The Editorially Independent Voice of The University of Akron

The Buchtelite

The Editorially Independent Voice of The University of Akron

The Buchtelite

The Editorially Independent Voice of The University of Akron

The Buchtelite

Graphic courtesy of Liv Ream; movie flyer from IMDB
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Docs rock out for charity concert

Written by: Michael Crossland

Sequined gowns, Motown, Ozzy Osbourne and giant rats are not things you often associate with physicians. If you had attended this year’s Docs Who Rock event at E.J. Thomas Hall, you may have changed your tune.

Since it began in 2004, Docs Who Rock has featured Summit County bands of which at least one member is a doctor. It was conceived by Michael Gaffney, vice president of marketing for the Summit County United Way. The first Docs Who Rock event was held in the main auditorium of the Akron-Summit County Public Library, which seats 430 people. The show has been growing since then, and is now at its third venue, E.J. Thomas Hall, which seats 2,955.

Kari Mancuso, the talent coordinator for Docs Who Rock, attributes the growth to those who want to come out and see doctors in a different light.

“I think that curiosity has been the greatest driving force behind people showing up,” Mancuso said.

Curiosity is indeed a driving force behind Docs Who Rock. Seeing one’s doctor in such an unusual setting — performing for a crowd — is out of the ordinary, but the show has proven successful.

“Word has just gotten out about what a great show this is,” Gaffney said. “There are some really talented musicians in town, and I thought every one of those bands is somebody I’d like to sit and watch do a concert.”

In fact, someone who happened to wander into E.J. Thomas Hall to see the opening band — which performed the Motown favorite “I Heard it Through the Grapevine,” complete with backup singers sporting Afro wigs — might have been surprised to find out that all the acts featured doctors.

One of these backup singers, Dr. Terry Gordon, performed double-duty in the show. He and Gaffney each acted as co-master of ceremonies, but Gordon’s showmanship was unparalleled. In previous years, he has appeared as the Native American from the Village People, Rod Stewart, Mick Jagger and, last year, Lady Gaga. In addition to his Afro-sporting backup singer, Gordon also portrayed a backwoods fiddler on the hunt for a giant rat. The different styles and techniques of Gaffney and Gordon kept the show lively and humorous in between acts.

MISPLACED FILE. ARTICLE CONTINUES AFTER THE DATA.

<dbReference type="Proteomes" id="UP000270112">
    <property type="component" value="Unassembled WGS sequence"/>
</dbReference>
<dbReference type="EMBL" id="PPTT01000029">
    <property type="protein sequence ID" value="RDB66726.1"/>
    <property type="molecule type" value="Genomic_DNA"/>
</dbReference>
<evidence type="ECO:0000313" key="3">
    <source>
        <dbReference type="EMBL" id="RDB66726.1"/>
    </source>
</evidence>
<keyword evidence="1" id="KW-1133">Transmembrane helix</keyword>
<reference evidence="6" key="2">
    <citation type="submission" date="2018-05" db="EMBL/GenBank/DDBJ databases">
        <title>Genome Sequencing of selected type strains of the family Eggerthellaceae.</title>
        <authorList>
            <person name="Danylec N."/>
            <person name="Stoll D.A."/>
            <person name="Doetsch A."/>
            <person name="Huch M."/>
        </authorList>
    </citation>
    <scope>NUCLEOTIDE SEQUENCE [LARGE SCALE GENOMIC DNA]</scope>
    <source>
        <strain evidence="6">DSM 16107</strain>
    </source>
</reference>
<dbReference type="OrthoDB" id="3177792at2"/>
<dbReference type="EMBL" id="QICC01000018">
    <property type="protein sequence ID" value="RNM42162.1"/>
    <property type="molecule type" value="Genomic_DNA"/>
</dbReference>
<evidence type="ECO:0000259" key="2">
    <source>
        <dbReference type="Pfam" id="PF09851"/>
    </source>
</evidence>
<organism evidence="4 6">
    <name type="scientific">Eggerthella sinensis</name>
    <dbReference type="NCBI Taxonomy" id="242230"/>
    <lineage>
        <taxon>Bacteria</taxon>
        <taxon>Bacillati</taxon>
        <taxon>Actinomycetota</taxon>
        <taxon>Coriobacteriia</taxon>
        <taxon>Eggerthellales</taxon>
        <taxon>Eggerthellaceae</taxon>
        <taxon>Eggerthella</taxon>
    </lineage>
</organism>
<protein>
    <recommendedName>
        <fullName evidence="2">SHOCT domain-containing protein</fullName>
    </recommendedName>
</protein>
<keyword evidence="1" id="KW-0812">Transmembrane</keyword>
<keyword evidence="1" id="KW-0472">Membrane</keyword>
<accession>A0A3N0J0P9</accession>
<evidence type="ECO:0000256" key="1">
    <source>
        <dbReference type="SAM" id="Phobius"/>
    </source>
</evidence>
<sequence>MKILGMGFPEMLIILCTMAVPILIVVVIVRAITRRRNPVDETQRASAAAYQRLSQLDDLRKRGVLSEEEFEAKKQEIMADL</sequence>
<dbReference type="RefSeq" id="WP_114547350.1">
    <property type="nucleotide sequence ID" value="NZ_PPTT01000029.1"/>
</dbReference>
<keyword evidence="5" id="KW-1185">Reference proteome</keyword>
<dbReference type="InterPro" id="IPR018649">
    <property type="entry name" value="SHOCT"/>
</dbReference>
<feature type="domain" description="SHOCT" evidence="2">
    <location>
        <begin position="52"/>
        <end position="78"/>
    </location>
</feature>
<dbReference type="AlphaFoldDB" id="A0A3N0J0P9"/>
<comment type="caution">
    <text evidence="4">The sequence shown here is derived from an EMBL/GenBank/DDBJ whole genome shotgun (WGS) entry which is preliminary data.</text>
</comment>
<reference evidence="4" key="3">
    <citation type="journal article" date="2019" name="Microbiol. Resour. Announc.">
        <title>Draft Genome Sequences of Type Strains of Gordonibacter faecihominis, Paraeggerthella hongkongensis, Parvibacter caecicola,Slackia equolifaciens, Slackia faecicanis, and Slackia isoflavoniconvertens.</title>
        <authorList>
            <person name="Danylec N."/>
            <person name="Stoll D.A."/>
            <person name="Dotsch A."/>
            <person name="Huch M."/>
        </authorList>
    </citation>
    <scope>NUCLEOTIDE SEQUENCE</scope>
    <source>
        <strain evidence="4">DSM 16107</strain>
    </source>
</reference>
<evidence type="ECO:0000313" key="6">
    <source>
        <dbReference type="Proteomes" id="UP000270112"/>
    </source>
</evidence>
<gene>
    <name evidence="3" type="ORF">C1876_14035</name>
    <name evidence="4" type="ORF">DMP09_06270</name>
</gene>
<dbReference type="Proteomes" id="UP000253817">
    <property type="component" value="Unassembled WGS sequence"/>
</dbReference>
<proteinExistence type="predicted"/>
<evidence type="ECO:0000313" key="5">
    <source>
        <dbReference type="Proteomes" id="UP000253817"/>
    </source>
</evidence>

The performances were equally as diverse as the emcees’ delivery-styles. The acts included a piano duet from The Novus Clinic Duo, which elicited a standing ovation. Several acts performed rock numbers, but another type of performance stole the show this year.

Dr. Todd Beyer said he dedicated his performance his father who died fourty years ago. Last Friday marked the fortieth anniversary of his father’s death.

“He loved this particular concerto and this is one of the reasons I decided to learn it,” Beyer said. “Dad taught me to set my goals high and not to fear failure as that is what leads ultimately to success. So tonight I will honor him and play from my heart. I would never be who I am today without his encouragement, love and example. I owe him everything.”

Several groups, including the winning act Rhythm Method, featured female vocalists who could rival any divas.
“I thought their performance was really good and their vocals were well done,” said University of Akron alumnus Ashley Fuchs. “I’m sad I never came to this event while at UA.”

Even at intermission, as patrons clamored to talk to performers, it was clear that this event could stand alone simply on the talent present.

Another female vocalist, Carlise Star Brown, along with her group, Soul Purpose, performed an upbeat and rousing rendition of the song “Lady Marmalade.”

“I was very excited to do this event because its proceeds go to charity,” Brown said.

In the end, Docs Who Rock is about helping others. The music may be entertaining and the skits funny, but the message is real. It’s about reaching outside of one’s comfort zone and seeing things in a new light — like seeing your doctor rock out on a bass solo. The concert also helps people recognize the need for charity for the less fortunate and elderly residents of Summit County. Docs Who Rock does this while presenting a comedic and diverse musical showcase that is sure to delight those who attend.

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